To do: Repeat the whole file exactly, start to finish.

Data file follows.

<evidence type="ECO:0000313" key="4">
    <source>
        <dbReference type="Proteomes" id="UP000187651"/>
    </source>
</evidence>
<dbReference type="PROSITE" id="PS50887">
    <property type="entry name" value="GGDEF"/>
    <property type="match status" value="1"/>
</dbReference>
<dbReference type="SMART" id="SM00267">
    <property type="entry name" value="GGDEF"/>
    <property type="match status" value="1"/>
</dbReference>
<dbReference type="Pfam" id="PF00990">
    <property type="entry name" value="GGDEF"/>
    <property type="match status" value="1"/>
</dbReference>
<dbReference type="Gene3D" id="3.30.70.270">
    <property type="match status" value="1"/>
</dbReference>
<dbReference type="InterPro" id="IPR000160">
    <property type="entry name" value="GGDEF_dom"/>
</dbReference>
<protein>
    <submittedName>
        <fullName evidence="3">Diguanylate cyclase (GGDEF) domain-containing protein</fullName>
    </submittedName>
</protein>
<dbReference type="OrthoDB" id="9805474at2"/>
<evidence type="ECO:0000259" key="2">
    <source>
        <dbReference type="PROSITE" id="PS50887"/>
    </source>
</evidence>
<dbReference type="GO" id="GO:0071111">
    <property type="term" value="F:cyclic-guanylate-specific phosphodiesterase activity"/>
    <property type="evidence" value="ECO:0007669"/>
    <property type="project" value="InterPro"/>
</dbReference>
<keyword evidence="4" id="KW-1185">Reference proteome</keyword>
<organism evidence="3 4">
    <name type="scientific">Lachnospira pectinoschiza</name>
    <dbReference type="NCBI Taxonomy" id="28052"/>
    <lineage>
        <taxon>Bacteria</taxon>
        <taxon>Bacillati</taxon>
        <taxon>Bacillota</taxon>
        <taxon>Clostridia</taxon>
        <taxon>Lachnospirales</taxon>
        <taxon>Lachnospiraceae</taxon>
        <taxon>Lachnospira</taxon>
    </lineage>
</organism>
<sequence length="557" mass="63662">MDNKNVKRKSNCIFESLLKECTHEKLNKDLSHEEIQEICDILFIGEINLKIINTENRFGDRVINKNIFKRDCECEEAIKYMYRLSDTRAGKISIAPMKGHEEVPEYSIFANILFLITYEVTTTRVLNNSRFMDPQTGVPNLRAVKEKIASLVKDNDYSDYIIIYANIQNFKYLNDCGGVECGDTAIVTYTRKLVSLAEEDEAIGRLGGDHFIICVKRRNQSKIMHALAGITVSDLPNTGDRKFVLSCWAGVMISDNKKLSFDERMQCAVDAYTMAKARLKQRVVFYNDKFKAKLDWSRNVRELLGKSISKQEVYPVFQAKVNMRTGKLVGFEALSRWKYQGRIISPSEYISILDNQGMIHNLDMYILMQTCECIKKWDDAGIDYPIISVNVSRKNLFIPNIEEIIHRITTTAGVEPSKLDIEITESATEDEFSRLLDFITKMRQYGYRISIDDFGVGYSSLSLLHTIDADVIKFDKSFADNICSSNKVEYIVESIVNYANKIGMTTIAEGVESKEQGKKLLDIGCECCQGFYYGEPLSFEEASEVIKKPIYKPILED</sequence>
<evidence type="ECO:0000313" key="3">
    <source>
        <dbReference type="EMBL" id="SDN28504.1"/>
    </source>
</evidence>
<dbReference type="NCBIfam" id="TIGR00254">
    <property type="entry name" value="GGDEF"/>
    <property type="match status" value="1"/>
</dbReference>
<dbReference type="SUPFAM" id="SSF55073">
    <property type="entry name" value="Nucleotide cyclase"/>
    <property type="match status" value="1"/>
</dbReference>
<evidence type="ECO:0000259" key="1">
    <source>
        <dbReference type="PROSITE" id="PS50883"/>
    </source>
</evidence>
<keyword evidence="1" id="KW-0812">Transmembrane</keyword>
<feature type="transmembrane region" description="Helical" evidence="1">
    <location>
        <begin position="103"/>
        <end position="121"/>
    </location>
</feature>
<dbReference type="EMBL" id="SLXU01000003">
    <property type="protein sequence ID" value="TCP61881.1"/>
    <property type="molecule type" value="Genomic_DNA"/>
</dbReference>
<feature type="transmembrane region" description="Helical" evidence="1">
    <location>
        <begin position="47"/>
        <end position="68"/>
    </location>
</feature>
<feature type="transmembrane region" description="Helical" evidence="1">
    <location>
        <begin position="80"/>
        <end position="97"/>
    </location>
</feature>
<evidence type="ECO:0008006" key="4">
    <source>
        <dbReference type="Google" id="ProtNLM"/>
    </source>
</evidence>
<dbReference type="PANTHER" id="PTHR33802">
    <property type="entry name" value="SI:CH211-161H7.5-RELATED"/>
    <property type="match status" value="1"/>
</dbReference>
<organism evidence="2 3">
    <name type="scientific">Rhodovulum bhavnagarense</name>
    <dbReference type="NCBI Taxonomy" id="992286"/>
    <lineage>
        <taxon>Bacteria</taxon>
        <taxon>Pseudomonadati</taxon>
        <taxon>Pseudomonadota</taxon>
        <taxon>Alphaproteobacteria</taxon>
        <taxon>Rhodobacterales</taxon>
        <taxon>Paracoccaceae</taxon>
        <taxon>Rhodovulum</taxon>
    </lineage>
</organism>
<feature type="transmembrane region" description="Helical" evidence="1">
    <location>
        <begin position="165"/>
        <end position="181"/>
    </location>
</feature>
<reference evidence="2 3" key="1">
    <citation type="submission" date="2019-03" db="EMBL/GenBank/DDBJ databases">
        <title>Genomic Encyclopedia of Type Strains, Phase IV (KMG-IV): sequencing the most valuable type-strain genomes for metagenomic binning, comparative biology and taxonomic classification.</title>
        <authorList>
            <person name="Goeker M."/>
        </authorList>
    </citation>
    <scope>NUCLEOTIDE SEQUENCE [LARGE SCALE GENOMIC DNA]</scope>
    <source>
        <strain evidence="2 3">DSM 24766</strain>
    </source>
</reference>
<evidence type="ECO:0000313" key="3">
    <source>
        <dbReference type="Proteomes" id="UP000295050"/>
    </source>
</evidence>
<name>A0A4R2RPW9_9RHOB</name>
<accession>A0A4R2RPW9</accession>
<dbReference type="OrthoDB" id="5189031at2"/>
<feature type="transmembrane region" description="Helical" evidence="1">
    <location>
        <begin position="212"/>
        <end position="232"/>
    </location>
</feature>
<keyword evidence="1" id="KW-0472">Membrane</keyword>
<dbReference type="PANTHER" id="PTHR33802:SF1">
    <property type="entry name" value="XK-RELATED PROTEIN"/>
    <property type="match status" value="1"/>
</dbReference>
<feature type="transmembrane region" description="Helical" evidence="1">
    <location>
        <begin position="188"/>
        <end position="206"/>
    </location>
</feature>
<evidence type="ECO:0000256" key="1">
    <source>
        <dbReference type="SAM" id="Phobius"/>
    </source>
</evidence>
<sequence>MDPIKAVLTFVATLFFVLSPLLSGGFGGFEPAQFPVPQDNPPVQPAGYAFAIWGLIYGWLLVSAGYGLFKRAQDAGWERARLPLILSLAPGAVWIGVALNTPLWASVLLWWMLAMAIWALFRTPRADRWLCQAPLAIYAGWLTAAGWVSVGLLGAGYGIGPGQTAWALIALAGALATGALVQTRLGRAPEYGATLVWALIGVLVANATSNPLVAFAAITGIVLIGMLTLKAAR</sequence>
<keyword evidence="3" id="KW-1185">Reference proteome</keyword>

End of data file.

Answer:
<evidence type="ECO:0000313" key="4">
    <source>
        <dbReference type="Proteomes" id="UP000187651"/>
    </source>
</evidence>
<dbReference type="PROSITE" id="PS50887">
    <property type="entry name" value="GGDEF"/>
    <property type="match status" value="1"/>
</dbReference>
<dbReference type="SMART" id="SM00267">
    <property type="entry name" value="GGDEF"/>
    <property type="match status" value="1"/>
</dbReference>
<dbReference type="Pfam" id="PF00990">
    <property type="entry name" value="GGDEF"/>
    <property type="match status" value="1"/>
</dbReference>
<dbReference type="Gene3D" id="3.30.70.270">
    <property type="match status" value="1"/>
</dbReference>
<dbReference type="InterPro" id="IPR000160">
    <property type="entry name" value="GGDEF_dom"/>
</dbReference>
<protein>
    <submittedName>
        <fullName evidence="3">Diguanylate cyclase (GGDEF) domain-containing protein</fullName>
    </submittedName>
</protein>
<dbReference type="OrthoDB" id="9805474at2"/>
<evidence type="ECO:0000259" key="2">
    <source>
        <dbReference type="PROSITE" id="PS50887"/>
    </source>
</evidence>
<dbReference type="GO" id="GO:0071111">
    <property type="term" value="F:cyclic-guanylate-specific phosphodiesterase activity"/>
    <property type="evidence" value="ECO:0007669"/>
    <property type="project" value="InterPro"/>
</dbReference>
<keyword evidence="4" id="KW-1185">Reference proteome</keyword>
<organism evidence="3 4">
    <name type="scientific">Lachnospira pectinoschiza</name>
    <dbReference type="NCBI Taxonomy" id="28052"/>
    <lineage>
        <taxon>Bacteria</taxon>
        <taxon>Bacillati</taxon>
        <taxon>Bacillota</taxon>
        <taxon>Clostridia</taxon>
        <taxon>Lachnospirales</taxon>
        <taxon>Lachnospiraceae</taxon>
        <taxon>Lachnospira</taxon>
    </lineage>
</organism>
<sequence length="557" mass="63662">MDNKNVKRKSNCIFESLLKECTHEKLNKDLSHEEIQEICDILFIGEINLKIINTENRFGDRVINKNIFKRDCECEEAIKYMYRLSDTRAGKISIAPMKGHEEVPEYSIFANILFLITYEVTTTRVLNNSRFMDPQTGVPNLRAVKEKIASLVKDNDYSDYIIIYANIQNFKYLNDCGGVECGDTAIVTYTRKLVSLAEEDEAIGRLGGDHFIICVKRRNQSKIMHALAGITVSDLPNTGDRKFVLSCWAGVMISDNKKLSFDERMQCAVDAYTMAKARLKQRVVFYNDKFKAKLDWSRNVRELLGKSISKQEVYPVFQAKVNMRTGKLVGFEALSRWKYQGRIISPSEYISILDNQGMIHNLDMYILMQTCECIKKWDDAGIDYPIISVNVSRKNLFIPNIEEIIHRITTTAGVEPSKLDIEITESATEDEFSRLLDFITKMRQYGYRISIDDFGVGYSSLSLLHTIDADVIKFDKSFADNICSSNKVEYIVESIVNYANKIGMTTIAEGVESKEQGKKLLDIGCECCQGFYYGEPLSFEEASEVIKKPIYKPILED</sequence>
<evidence type="ECO:0000313" key="3">
    <source>
        <dbReference type="EMBL" id="SDN28504.1"/>
    </source>
</evidence>
<dbReference type="NCBIfam" id="TIGR00254">
    <property type="entry name" value="GGDEF"/>
    <property type="match status" value="1"/>
</dbReference>
<dbReference type="SUPFAM" id="SSF55073">
    <property type="entry name" value="Nucleotide cyclase"/>
    <property type="match status" value="1"/>
</dbReference>
<evidence type="ECO:0000259" key="1">
    <source>
        <dbReference type="PROSITE" id="PS50883"/>
    </source>
</evidence>
<keyword evidence="1" id="KW-0812">Transmembrane</keyword>
<feature type="transmembrane region" description="Helical" evidence="1">
    <location>
        <begin position="103"/>
        <end position="121"/>
    </location>
</feature>
<dbReference type="EMBL" id="SLXU01000003">
    <property type="protein sequence ID" value="TCP61881.1"/>
    <property type="molecule type" value="Genomic_DNA"/>
</dbReference>
<feature type="transmembrane region" description="Helical" evidence="1">
    <location>
        <begin position="47"/>
        <end position="68"/>
    </location>
</feature>
<feature type="transmembrane region" description="Helical" evidence="1">
    <location>
        <begin position="80"/>
        <end position="97"/>
    </location>
</feature>
<evidence type="ECO:0008006" key="4">
    <source>
        <dbReference type="Google" id="ProtNLM"/>
    </source>
</evidence>
<dbReference type="PANTHER" id="PTHR33802">
    <property type="entry name" value="SI:CH211-161H7.5-RELATED"/>
    <property type="match status" value="1"/>
</dbReference>
<organism evidence="2 3">
    <name type="scientific">Rhodovulum bhavnagarense</name>
    <dbReference type="NCBI Taxonomy" id="992286"/>
    <lineage>
        <taxon>Bacteria</taxon>
        <taxon>Pseudomonadati</taxon>
        <taxon>Pseudomonadota</taxon>
        <taxon>Alphaproteobacteria</taxon>
        <taxon>Rhodobacterales</taxon>
        <taxon>Paracoccaceae</taxon>
        <taxon>Rhodovulum</taxon>
    </lineage>
</organism>
<feature type="transmembrane region" description="Helical" evidence="1">
    <location>
        <begin position="165"/>
        <end position="181"/>
    </location>
</feature>
<reference evidence="2 3" key="1">
    <citation type="submission" date="2019-03" db="EMBL/GenBank/DDBJ databases">
        <title>Genomic Encyclopedia of Type Strains, Phase IV (KMG-IV): sequencing the most valuable type-strain genomes for metagenomic binning, comparative biology and taxonomic classification.</title>
        <authorList>
            <person name="Goeker M."/>
        </authorList>
    </citation>
    <scope>NUCLEOTIDE SEQUENCE [LARGE SCALE GENOMIC DNA]</scope>
    <source>
        <strain evidence="2 3">DSM 24766</strain>
    </source>
</reference>
<evidence type="ECO:0000313" key="3">
    <source>
        <dbReference type="Proteomes" id="UP000295050"/>
    </source>
</evidence>
<name>A0A4R2RPW9_9RHOB</name>
<accession>A0A4R2RPW9</accession>
<dbReference type="OrthoDB" id="5189031at2"/>
<feature type="transmembrane region" description="Helical" evidence="1">
    <location>
        <begin position="212"/>
        <end position="232"/>
    </location>
</feature>
<keyword evidence="1" id="KW-0472">Membrane</keyword>
<dbReference type="PANTHER" id="PTHR33802:SF1">
    <property type="entry name" value="XK-RELATED PROTEIN"/>
    <property type="match status" value="1"/>
</dbReference>
<feature type="transmembrane region" description="Helical" evidence="1">
    <location>
        <begin position="188"/>
        <end position="206"/>
    </location>
</feature>
<evidence type="ECO:0000256" key="1">
    <source>
        <dbReference type="SAM" id="Phobius"/>
    </source>
</evidence>
<sequence>MDPIKAVLTFVATLFFVLSPLLSGGFGGFEPAQFPVPQDNPPVQPAGYAFAIWGLIYGWLLVSAGYGLFKRAQDAGWERARLPLILSLAPGAVWIGVALNTPLWASVLLWWMLAMAIWALFRTPRADRWLCQAPLAIYAGWLTAAGWVSVGLLGAGYGIGPGQTAWALIALAGALATGALVQTRLGRAPEYGATLVWALIGVLVANATSNPLVAFAAITGIVLIGMLTLKAAR</sequence>
<keyword evidence="3" id="KW-1185">Reference proteome</keyword>